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The Gospel isn’t meant to be gulped down on Sunday morning, but gnawed on through the week so it really becomes a part of us. You’ve got to work at it, like a dog with a good bone! Here’s the Gospel for this coming Sunday — the 24th Sunday After Pentecost — with food for thought on trust, joy and how our actions show what God we believe in. Gnaw away!

Matthew 25:14-30

Jesus said, “Again, it’s like a wealthy landowner who was going on a journey and called in three workers, entrusting some funds to them. The first was given five thousand dollars, the second two thousand, and the third one thousand, according to each one’s ability. Then the landowner went away. Immediately, the worker who received the five thousand went and invested it and made another five. In the same ay, the worker who received the two thousand doubled that figure. But the worker who received the one thousand instead went off and dug a hole in the ground and buried the money.

“After a long absence, the traveler returned home and settled accounts with them. The one who had received the five thousand came forward bringing the additional five, saying, ‘You entrusted me with five thousand; here are five thousand more.’

“The landowner said, ‘Well done! You are a good and faithful worker. Since you were dependable in a small matter, I will put you in charge of larger affairs. Come, share my joy!”

“The one who had received the two thousand then stepped forward with the additional two, saying, ‘You entrusted me with two thousand; here are two thousand more.’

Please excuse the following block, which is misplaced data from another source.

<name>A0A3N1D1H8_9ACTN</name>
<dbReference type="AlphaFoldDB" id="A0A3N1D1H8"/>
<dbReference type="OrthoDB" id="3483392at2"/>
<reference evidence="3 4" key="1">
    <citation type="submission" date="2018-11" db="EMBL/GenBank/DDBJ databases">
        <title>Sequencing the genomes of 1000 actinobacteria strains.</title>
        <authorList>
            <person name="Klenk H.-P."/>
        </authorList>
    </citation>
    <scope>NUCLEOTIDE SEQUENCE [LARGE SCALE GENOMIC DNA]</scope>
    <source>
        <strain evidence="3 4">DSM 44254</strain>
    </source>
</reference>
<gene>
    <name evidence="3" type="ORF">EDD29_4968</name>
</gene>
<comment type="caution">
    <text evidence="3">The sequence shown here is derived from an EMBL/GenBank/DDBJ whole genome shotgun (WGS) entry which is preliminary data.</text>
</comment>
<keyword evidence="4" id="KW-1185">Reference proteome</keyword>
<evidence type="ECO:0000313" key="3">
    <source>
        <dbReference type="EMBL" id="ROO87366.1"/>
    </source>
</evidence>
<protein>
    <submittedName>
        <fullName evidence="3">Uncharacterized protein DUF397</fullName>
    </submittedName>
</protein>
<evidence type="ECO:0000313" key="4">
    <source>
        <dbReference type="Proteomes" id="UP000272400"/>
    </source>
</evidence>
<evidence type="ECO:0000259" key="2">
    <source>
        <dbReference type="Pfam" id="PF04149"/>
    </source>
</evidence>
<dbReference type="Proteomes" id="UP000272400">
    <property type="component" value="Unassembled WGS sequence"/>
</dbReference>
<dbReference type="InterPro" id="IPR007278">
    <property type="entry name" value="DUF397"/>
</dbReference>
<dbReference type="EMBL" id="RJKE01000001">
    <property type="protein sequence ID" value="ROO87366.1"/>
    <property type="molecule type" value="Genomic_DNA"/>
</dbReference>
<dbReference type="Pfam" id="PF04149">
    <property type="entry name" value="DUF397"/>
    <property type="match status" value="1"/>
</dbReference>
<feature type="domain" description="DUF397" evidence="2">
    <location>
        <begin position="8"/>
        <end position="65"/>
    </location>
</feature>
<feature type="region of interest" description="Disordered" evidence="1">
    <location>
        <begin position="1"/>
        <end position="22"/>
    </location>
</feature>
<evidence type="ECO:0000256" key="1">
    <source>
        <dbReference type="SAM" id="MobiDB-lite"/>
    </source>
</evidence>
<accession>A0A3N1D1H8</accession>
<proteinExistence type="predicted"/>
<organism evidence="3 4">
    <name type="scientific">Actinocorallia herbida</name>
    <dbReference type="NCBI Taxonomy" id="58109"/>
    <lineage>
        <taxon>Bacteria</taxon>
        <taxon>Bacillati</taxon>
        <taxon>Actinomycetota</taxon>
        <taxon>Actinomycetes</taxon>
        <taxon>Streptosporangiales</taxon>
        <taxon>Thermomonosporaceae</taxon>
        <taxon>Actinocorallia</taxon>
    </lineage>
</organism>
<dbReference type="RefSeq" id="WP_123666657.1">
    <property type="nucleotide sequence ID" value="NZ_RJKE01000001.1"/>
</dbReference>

“The landowner said to this one, ‘Cleverly done! You too are a good and faithful worker. Since you were dependable in a small matter, I will put you in charge of larger affairs. Come, share my joy!’

“Finally, the one who had received the one thousand stepped forward and said to the landowner. ‘Knowing your ruthlessness – you who reap where you did not sow and gather where you did not scatter – and fearing your wrath, I went off and buried your thousand dollars in the ground. Here is your money back.’

“The landowner exclaimed, ‘You worthless, lazy lout! So you know that I reap where I don’t sow and gather where I don’t scatter, do you? All the more reason to deposit my money with the bankers, so that on my return I could have had it back with interest! You, there! Take the thousand away from this bum and give it to the one who has ten thousand.

“Those who have will get more until they grow rich, while those who have not will lose even the little they have. Throw this worthless one outside into the darkness, where there is wailing and grinding of teeth.’”

The Backstory – What’s Going On Here?